Thursday, December 01, 2005

Perimeters, Boundaries, Borders

My study aims to demonstrate the transdisciplinary discourse evolving around the creation of genuine innovation in object type and form – a new object grammar of critical aesthetic, cultural, psychological and social possibilities through an iterative mapping process. Initially the scope of the research was considered an interdisciplinary study to build a theoretical framework to underpin new works. The research has evolved to where it has become more meaningful to use the term “transdisciplinary” to describe the nature of the interpenetration of art and design domains. The advantage of the latter is in the fact that it seems to better address practitioners that are dealing with the same issues and concerns across axiomatic boundaries. Rather than dealing with internal disciplinary issues they are examining common concerns arising out of the way objects come into being and their cultural context at this time in history and with the common tools available. There is an underpinning synthesis of vocabulary, methods and intentions which goes further than existing disciplinary paradigms. The research proposes to draw a (dotted) line around these practices as a permeable, conceptual construct to aid in understanding the broader and more complex questions being asked than any one domain can adequately address alone.

This idea of a “dotted line” is an interesting and useful one to explore. The work published to date (Marshall & Pengelly, 2005a, 2005b.) has shared the common title “Perimeters, Boundaries, Borders” – initially this was verbal shorthand, merely used to point at the fact that the research was more concerned with the lines between axiomatic domains than the domains themselves. It was recognised that to the lay person understood the title as “Border, Border, Border”. The criteria of distinction and the specific meaning of these terms of reference therefore become of great importance. A perimeter describes the outside of something, its outer extent. If one thinks of a circle the perimeter defines the edge (Can you separate the perimeter from the circle itself? Or are they one and the same?) A perimeter is of something. A boundary seems to define the same thing but from the other side – the inside (Limit perhaps? Difference between limit & extent?) It has been imposed onto something from outside. This is sketchy but seems to make some sense. In Heideggerian terms a boundary is the point where something begins its presencing (Heidegger, 1971.) – the point of distinction between the thing and everything that is not the thing. A border seems to indicate the definition of a zone between two other areas, a corridor, gateway or permeable membrane. In this sense it is more meaningful to think of this as a “harder” or more filled-in line than the other terms since distinct criteria must be met in order to cross the check-point from one side to another. This may just be metaphorical language but it may prove useful in defining terms and making distinctions between things.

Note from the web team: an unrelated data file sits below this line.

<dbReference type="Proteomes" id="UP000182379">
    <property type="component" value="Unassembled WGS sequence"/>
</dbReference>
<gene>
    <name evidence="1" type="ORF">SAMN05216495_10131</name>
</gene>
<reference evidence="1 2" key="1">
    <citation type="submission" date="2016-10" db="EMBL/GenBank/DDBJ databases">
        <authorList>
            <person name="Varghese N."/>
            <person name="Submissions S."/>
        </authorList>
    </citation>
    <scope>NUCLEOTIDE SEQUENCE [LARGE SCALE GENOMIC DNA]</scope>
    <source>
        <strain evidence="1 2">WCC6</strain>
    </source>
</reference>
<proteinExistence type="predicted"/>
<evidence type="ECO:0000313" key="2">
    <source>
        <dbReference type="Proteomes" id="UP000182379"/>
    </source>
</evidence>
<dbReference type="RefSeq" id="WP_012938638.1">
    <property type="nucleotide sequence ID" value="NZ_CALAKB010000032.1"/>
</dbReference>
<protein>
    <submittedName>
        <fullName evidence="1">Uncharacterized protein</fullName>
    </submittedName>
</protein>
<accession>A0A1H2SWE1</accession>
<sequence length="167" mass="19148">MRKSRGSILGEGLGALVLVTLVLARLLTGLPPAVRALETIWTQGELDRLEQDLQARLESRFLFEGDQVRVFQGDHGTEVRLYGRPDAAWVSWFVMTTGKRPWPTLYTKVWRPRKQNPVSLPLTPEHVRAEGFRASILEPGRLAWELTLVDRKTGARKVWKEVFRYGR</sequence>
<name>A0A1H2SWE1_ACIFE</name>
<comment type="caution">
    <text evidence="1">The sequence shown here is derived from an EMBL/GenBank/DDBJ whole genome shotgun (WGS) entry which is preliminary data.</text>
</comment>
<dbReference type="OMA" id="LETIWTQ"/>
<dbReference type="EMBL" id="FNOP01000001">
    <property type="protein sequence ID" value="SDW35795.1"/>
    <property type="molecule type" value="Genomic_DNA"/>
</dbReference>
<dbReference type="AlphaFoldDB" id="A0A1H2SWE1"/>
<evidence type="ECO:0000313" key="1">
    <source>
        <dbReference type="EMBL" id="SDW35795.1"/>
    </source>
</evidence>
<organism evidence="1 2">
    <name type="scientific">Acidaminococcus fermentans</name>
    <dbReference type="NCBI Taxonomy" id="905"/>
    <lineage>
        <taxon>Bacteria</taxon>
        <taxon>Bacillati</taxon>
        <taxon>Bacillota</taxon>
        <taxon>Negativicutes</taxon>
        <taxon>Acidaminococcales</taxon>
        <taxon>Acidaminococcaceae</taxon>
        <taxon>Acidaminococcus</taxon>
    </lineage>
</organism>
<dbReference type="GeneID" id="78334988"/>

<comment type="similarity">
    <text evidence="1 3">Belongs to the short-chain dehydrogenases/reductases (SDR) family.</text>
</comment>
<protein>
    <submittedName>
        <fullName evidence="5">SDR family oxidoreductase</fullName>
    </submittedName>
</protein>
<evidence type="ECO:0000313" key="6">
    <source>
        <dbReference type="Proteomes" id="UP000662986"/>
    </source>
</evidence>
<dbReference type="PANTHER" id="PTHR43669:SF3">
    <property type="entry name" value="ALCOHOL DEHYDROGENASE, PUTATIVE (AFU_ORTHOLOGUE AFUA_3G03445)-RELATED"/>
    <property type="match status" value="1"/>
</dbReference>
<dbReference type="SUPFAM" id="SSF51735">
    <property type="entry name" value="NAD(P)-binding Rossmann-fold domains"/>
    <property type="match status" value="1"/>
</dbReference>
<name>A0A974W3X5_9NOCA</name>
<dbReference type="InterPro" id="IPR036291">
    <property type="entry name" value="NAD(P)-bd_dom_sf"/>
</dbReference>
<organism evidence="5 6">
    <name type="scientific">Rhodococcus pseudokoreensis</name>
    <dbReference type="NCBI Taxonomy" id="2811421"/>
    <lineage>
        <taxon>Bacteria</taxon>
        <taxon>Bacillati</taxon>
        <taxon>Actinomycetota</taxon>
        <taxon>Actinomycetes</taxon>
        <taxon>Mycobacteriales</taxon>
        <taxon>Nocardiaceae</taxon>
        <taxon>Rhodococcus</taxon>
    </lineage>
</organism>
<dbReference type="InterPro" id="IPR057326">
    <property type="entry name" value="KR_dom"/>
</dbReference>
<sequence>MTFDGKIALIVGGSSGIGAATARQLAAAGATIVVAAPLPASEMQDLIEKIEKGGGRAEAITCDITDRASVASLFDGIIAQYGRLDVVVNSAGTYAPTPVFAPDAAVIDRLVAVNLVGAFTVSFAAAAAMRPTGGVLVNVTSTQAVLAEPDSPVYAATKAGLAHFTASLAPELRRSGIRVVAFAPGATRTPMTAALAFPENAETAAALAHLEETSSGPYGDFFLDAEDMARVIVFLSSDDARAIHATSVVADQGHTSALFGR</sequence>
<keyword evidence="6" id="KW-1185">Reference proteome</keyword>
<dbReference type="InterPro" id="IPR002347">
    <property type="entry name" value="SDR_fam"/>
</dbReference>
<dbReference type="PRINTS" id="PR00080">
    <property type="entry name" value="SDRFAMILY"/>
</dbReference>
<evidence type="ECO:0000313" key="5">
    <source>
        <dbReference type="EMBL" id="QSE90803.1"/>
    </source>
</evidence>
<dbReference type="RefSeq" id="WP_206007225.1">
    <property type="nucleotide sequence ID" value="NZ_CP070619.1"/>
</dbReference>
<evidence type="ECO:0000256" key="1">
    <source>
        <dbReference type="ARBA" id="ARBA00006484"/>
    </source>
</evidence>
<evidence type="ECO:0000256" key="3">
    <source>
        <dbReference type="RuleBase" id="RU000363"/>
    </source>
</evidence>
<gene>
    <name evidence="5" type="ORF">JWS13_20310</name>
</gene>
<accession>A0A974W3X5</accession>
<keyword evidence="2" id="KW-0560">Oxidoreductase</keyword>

Heidegger, Martin, 1971. Poetry, Language, Thought. Translated by Albert Hofstadter. New York: Harper Colophon Books.

Marshall, John & Pengelly, Jon, in Pan, Yunhe, et al. eds. 2005a. Applications of Digital Techniques in Industrial Design Engineering - CAID&CD. Beijing: International Academic Publishers/World Publishing Corporation.

Marshall, John & Pengelly, Jon, in Rodgers, Brodhurst & Hepburn eds. 2005b. Crossing Design Boundaries. London: Taylor & Francis Group.

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I am exploring a hybrid form of art and design practice through the use of computer-based design and fabrication tools. I am interested in experimental objects and spaces that are dynamic and responsive and seek to challenge perceptions, expectations and established behavior.

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